Putin’s Ukraine escalation fuels unease in Russia

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“The news was worse than I expected,” said Andrei, a 30-year-old financial analyst in Moscow who similarly declined to provide his last name out of fear for his safety. “I am stupefied by the degree of absurdity and madness to which we now bear witness.”

Throughout Putin’s tenure, the Kremlin has fostered a reputation for testing the limits of an arrangement in which Russian citizens largely agree to stay out of politics if the state stays out of their lives. But it has always demonstrated a sense of restraint, a hesitation to take things too far and risk sparking a broad-scale backlash. 

With his military in retreat and Ukraine advancing, analysts said Putin appears to have made the largest political gamble of his career.

“The social contract has been violated,” said Andrei Kolesnikov, a senior fellow at the Carnegie Endowment for International Peace. “In the medium-term, this is a problem for the public’s trust in Putin and his regime. In the short-term, they are not going to get serious protests, but rather sabotage,” he said, referring to the potential for drafted individuals to undermine the war effort.

The declaration Wednesday is only the third time in Russian history that the government has called for military mobilization. The other two came in 1914 and 1941, during the First and Second World Wars.

Russian Defense Minister Sergei Shoigu spoke in televised remarks just after Putin.AP

Though the Kremlin insists that the mobilization is “limited” to 300,000 reservists, the actual wording of the order does not specify or enforce any meaningful limitation on draft orders.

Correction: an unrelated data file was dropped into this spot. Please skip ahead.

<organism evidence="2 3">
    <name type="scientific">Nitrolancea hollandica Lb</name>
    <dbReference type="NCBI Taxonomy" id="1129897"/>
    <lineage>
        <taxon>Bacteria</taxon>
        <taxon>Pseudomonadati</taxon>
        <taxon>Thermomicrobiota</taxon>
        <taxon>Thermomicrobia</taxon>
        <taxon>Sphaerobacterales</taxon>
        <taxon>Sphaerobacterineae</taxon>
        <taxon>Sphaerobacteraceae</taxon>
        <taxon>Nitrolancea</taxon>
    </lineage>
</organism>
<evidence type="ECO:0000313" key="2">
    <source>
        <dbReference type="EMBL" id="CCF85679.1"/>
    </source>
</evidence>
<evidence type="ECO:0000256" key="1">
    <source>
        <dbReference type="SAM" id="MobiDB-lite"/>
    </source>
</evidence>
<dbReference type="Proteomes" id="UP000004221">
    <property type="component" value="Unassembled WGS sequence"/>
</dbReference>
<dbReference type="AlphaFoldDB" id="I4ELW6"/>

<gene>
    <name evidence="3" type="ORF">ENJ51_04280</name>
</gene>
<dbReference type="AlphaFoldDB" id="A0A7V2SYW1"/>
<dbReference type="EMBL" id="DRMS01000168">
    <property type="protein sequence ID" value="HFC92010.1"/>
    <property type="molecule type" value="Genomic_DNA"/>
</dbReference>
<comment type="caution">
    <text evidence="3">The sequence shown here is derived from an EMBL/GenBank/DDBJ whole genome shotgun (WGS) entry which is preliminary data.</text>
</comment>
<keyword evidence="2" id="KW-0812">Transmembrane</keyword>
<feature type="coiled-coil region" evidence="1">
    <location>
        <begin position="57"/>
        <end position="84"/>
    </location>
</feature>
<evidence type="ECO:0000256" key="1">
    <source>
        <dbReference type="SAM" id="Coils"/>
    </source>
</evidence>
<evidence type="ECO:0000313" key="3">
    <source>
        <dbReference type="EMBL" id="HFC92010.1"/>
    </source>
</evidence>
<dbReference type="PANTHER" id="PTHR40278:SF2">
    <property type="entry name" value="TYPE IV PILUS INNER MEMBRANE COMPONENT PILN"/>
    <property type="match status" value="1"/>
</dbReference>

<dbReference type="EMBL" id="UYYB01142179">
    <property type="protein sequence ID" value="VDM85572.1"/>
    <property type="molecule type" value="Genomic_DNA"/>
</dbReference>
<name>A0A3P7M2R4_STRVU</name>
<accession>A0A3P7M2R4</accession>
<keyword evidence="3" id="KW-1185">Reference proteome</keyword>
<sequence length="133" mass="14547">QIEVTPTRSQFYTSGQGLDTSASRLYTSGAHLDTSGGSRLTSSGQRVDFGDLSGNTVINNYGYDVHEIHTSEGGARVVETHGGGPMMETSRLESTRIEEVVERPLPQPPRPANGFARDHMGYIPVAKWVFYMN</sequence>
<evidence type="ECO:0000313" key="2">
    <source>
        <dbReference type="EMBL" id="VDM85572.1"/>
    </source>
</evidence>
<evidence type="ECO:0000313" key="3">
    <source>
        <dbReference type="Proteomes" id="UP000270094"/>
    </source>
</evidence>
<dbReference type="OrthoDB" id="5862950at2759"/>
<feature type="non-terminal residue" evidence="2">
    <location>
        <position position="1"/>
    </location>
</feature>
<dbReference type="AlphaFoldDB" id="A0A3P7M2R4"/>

That has left many rushing to figure out if they are about to be called up.

“The presidential decree is purposefully vague about the expected number of draftees, their qualifications and overall draft period, which means the scope can always be widened,” said Andrei, the financial analyst. He added that he did not expect to be called up in the first wave, but fully expected to be sent into battle if this war goes on long enough.

“There are a lot of signals that this will become a significant social and political issue for Putin,” said Tatiana Stanovaya, a Russian political analyst and founder of the political consulting firm R.Politik. “People are searching on Google for things such as ‘How to leave the country,’ ‘What is mobilization?’ and ‘Who can be called up?”

Not all Russians are alarmed by the prospect of being drafted, however.

For weeks now, as Ukraine successfully staged two counter-offensives that put Putin’s military on its back foot, pro-war activists have been calling for the Kremlin to take the gloves off — criticizing the way much of Russian society has been allowed to sit on the sidelines. 

Alexander, a 32-year-old in Moscow, said that he was not worried about being called up. “Well, it’s OK,” he said. “We will go fight a little.” Alexander, who declined to give his last name, said that he was prepared to go fight, that he himself has military experience — he was a T-90 tank commander. 

In the first days and weeks of the conflict, there was a real sense of shock in Russia as the country became a global pariah abandoned by Western businesses.

But, over time and with ample encouragement from the Kremlin, the general public was able to carry on with life and not think too much about the war. In Moscow and St. Petersburg especially, the summer of 2022 was enjoyed much like any other. 

The war felt a world away. Now, rather suddenly, the war feels quite close to home.



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